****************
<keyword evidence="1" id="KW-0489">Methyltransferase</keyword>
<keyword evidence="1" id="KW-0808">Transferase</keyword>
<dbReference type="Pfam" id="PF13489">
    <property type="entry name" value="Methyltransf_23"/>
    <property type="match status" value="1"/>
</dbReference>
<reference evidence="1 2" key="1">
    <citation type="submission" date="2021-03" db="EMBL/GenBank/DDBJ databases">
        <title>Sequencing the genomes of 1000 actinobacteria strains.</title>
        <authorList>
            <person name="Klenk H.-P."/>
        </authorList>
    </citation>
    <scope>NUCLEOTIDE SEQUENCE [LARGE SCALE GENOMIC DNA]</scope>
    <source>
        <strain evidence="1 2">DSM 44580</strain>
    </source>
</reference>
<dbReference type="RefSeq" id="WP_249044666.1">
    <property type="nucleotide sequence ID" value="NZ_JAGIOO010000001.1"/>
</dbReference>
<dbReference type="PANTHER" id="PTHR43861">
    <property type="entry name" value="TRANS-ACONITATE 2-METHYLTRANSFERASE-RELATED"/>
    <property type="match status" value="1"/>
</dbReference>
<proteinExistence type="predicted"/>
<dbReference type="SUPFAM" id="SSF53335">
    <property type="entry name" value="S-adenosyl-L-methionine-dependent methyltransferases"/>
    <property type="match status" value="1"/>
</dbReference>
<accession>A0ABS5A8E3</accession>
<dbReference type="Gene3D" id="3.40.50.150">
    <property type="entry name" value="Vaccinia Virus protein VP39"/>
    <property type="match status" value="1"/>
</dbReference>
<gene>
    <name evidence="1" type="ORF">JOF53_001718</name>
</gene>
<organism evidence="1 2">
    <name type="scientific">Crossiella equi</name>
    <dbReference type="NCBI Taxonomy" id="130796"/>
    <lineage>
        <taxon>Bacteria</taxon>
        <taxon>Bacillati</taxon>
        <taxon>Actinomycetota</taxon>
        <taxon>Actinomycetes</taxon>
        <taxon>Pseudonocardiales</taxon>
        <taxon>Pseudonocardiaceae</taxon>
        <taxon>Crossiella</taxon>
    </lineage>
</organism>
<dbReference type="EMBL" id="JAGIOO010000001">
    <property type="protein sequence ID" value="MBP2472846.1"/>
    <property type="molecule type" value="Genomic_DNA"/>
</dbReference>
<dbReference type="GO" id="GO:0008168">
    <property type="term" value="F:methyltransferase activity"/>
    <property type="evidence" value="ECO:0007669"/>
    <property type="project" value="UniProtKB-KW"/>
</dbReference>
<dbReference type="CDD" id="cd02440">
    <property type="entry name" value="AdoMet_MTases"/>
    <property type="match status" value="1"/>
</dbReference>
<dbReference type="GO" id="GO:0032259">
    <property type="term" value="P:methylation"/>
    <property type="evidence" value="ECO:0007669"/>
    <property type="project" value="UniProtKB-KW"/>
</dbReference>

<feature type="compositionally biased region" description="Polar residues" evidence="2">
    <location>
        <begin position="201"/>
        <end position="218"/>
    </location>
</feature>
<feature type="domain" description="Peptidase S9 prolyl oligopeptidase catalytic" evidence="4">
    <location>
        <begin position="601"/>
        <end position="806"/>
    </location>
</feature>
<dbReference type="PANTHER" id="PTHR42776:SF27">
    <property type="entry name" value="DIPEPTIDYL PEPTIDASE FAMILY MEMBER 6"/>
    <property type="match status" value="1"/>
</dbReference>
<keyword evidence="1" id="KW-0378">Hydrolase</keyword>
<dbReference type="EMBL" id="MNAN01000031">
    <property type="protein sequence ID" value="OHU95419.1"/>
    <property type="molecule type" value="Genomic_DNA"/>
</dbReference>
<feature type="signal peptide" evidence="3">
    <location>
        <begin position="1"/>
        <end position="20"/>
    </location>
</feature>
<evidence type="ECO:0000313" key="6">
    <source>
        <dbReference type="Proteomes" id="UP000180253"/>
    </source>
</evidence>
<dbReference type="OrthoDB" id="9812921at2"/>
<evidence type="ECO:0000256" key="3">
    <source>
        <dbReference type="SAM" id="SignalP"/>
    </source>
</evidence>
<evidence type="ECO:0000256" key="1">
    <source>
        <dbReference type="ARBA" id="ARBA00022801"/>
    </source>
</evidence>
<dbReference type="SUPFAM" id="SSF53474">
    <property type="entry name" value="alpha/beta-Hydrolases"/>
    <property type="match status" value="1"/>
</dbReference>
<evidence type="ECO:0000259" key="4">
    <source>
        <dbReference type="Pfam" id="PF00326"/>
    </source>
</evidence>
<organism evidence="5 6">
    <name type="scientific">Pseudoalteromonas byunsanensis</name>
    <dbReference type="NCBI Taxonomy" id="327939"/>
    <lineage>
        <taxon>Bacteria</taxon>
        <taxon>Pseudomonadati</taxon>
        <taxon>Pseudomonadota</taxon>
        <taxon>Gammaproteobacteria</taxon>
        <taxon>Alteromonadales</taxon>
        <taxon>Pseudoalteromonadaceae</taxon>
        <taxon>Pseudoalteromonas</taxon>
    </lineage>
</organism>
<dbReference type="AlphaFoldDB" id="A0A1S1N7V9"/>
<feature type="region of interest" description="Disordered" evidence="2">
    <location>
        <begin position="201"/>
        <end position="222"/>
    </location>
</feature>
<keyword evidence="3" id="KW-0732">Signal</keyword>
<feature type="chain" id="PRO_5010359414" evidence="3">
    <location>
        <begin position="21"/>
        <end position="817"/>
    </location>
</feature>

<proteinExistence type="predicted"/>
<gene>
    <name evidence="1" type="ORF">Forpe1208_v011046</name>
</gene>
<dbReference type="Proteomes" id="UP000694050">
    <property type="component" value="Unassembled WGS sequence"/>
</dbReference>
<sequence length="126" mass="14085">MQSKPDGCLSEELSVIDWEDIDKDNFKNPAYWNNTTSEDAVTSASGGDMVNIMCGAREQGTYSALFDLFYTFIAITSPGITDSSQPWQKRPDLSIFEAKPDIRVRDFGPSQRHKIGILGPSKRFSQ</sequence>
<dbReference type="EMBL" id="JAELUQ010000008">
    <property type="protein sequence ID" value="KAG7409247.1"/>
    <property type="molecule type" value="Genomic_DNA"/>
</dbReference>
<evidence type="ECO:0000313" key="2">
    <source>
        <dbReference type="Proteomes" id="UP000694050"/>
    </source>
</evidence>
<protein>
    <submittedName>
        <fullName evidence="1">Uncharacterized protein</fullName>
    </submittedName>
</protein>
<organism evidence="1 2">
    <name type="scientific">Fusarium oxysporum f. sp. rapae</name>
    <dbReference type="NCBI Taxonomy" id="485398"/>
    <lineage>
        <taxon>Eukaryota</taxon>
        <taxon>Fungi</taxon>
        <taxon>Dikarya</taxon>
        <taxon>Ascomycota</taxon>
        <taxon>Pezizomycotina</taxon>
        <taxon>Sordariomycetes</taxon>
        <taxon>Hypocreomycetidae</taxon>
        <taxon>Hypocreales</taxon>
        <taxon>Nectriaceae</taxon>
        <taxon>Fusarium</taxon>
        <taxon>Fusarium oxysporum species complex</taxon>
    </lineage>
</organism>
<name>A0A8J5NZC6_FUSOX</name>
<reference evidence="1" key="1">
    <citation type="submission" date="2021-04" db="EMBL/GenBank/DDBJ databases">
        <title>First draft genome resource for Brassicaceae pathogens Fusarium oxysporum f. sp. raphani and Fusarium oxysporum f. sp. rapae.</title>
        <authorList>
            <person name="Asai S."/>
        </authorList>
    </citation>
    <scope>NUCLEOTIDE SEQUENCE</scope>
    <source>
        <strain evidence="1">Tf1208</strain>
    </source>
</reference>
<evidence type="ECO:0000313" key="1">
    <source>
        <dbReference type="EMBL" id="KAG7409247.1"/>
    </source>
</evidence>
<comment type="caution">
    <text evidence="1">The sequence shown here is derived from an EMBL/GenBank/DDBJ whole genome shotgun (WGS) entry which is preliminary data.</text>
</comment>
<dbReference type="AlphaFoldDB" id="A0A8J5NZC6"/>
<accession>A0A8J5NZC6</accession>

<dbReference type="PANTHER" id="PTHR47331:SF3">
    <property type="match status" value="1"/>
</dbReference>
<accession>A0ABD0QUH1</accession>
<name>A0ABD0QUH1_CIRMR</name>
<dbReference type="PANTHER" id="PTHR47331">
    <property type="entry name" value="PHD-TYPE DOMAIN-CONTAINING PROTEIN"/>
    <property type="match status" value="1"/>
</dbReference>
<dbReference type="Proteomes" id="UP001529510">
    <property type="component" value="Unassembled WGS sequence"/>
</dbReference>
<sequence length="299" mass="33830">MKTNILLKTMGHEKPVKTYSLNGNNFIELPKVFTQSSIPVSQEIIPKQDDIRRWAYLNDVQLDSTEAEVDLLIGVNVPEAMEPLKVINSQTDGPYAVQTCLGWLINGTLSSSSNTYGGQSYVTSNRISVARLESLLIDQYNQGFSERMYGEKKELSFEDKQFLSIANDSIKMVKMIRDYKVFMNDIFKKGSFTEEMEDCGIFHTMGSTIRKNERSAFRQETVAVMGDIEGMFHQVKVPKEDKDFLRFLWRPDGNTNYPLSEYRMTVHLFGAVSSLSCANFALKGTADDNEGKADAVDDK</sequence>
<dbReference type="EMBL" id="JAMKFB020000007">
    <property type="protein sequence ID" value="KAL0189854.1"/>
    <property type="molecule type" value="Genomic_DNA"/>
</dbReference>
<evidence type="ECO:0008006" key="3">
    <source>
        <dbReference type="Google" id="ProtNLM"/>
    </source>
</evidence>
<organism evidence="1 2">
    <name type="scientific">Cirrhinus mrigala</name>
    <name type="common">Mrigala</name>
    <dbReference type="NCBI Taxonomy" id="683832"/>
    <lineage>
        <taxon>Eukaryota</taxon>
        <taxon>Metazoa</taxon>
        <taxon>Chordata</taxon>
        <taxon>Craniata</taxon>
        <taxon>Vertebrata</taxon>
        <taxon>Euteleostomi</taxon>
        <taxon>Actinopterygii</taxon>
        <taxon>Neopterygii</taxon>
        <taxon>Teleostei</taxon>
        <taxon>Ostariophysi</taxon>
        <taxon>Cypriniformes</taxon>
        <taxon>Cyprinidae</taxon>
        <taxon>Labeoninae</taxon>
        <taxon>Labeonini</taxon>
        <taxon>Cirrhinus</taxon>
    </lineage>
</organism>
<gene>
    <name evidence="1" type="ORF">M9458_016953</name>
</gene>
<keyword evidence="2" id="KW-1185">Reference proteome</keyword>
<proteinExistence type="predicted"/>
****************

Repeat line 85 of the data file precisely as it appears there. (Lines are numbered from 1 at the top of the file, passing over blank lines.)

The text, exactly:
</dbReference>